allocation sufficient to meet the requirements given in the EF
      specification when the arriving CL traffic is at the Tspec level for
      that point within the network.

    - The topology of the network must be designed so that the
      instantaneous queuing delay caused by fan-in to a node will exceed the
      CL requirements rarely or never.  In practice, this will be a concern
      only with very high fan-in topologies.

Wroclawski and Charny            Expires: August, 2001               [page  9 ]

INTERNET DRAFT          draft-ietf-issll-ds-map-01.txt           February, 2001

4. Implementation of the Guaranteed Service

    The Guaranteed service [G] offers a strict mathematical assurance of
    both throughput and queuing delay, assuming only that the network is
    functioning correctly.  A key concept of the Guaranteed service is that
    "error terms", referred to as C and D in the specification, are provided
    by the network element to the customer, allowing the customer to
    calculate the bandwidth it must request from the network in order to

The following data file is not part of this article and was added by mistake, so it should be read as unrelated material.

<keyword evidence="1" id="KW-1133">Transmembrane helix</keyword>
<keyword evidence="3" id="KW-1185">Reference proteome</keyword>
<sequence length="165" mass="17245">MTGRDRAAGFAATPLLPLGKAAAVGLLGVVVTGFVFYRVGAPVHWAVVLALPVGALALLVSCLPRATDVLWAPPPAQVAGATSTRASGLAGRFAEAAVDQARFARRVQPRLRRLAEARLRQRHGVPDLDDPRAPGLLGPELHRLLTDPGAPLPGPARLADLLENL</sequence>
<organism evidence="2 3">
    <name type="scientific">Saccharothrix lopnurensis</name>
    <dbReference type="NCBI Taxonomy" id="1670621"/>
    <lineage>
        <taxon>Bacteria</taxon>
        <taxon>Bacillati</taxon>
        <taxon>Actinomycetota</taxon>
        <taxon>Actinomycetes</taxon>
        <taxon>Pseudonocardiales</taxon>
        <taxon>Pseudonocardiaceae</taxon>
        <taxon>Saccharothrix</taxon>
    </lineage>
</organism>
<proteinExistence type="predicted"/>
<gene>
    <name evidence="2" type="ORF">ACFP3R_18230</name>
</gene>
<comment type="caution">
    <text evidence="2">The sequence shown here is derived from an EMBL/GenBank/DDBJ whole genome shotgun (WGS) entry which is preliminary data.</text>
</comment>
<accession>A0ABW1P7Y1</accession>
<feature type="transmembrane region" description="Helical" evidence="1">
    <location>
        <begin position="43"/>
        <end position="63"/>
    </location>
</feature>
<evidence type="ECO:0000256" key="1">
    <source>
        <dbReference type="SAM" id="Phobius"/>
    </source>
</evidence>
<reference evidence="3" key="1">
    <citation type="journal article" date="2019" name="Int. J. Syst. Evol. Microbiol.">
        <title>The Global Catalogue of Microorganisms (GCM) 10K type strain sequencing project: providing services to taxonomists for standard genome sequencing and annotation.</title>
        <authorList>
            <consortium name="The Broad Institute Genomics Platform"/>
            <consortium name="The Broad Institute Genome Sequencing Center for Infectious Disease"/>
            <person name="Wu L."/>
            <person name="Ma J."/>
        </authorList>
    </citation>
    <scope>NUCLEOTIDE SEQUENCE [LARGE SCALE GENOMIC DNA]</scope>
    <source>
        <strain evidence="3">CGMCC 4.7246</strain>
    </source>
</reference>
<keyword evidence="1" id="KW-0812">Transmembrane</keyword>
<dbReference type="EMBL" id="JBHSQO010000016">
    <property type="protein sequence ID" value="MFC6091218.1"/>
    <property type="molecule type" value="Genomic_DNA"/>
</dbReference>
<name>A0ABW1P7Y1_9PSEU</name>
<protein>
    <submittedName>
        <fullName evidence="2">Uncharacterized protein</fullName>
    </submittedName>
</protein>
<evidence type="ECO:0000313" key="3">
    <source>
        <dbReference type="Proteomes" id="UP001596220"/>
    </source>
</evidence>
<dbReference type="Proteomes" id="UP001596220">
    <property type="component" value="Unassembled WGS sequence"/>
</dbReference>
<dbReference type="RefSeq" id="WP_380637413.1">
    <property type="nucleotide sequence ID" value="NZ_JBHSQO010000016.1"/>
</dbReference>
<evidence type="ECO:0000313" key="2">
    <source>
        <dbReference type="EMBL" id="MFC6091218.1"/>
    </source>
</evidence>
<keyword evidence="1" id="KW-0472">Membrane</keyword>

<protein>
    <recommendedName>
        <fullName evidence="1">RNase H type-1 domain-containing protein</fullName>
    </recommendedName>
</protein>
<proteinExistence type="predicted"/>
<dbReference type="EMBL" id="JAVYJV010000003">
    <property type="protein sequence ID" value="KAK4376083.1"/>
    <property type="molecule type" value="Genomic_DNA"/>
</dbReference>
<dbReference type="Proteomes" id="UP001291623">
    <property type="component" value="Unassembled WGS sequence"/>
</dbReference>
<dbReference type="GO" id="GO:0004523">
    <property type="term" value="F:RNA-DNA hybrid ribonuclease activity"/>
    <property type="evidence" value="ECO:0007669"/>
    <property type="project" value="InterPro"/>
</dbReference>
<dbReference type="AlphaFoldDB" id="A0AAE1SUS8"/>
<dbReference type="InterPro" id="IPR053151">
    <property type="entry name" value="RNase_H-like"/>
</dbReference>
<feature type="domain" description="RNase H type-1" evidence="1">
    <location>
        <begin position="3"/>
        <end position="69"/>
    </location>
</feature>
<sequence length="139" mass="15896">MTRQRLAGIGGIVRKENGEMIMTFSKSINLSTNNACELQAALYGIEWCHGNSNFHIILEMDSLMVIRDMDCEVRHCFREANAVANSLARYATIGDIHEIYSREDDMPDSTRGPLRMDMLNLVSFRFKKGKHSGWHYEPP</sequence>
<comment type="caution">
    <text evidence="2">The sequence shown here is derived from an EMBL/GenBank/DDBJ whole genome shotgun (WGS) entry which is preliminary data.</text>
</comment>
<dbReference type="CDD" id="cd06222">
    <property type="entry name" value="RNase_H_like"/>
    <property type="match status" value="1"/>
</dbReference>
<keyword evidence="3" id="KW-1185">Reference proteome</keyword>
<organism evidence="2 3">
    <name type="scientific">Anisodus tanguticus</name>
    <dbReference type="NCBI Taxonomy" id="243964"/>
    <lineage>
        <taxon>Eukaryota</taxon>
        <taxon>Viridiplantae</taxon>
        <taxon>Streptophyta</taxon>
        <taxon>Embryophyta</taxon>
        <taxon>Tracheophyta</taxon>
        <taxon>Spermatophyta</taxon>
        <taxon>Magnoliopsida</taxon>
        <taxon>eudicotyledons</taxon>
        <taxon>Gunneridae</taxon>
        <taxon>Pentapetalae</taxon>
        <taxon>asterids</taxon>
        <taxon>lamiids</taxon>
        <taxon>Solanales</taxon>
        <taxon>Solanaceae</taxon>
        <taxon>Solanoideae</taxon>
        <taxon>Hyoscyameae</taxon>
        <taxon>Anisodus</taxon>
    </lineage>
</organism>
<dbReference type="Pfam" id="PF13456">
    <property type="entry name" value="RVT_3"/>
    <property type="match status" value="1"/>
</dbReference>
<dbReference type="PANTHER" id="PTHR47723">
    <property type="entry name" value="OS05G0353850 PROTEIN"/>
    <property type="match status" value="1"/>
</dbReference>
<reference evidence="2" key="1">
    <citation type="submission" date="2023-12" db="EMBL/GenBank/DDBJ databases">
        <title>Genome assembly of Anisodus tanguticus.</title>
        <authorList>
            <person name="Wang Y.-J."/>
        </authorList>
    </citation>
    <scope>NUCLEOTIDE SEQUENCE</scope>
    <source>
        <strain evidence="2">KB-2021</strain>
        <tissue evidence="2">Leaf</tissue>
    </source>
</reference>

achieve a particular queuing delay target.  Thus, the two important
    tasks in implementing a Guaranteed service network element are providing
    the traffic scheduling, policing, and shaping functions needed to
    support a hard bound on performance, and characterizing the network
    element's error terms so that the customer of the service can accurately
    characterize the network path and deduce what level of resources must be

    Our strategy for implementing these capabilities within a diffserv cloud
    revolves around the use of the EF PHB for Guaranteed traffic, together
    with the shaping and policing functions necessary to obtain a
    performance bound in this context.  The basic traffic policing and
    shaping requirements for Guaranteed service are discussed more fully in
    the service specification.

    Delay through a Diffserv cloud can be roughly classified into
    propagation and serialization delay, shaping/reshaping delays at the
    boundary, and queuing delay inside the cloud.  In order to determine the
    error terms C_dc and D_dc for the Diffserv cloud needed for end-to-end
    determination of end-to-end delay, each of these delay components need
    to be evaluated.  The difficulty in characterizing C_dc and D_dc is that
    unlike the Intserv model, where the C and D terms are a local property
    of the router, in the case of Diffserv cloud these terms depend not only
    on the topology of the cloud, but also on the internal traffic
    characteristics of potentially _all_ EF traffic in the cloud.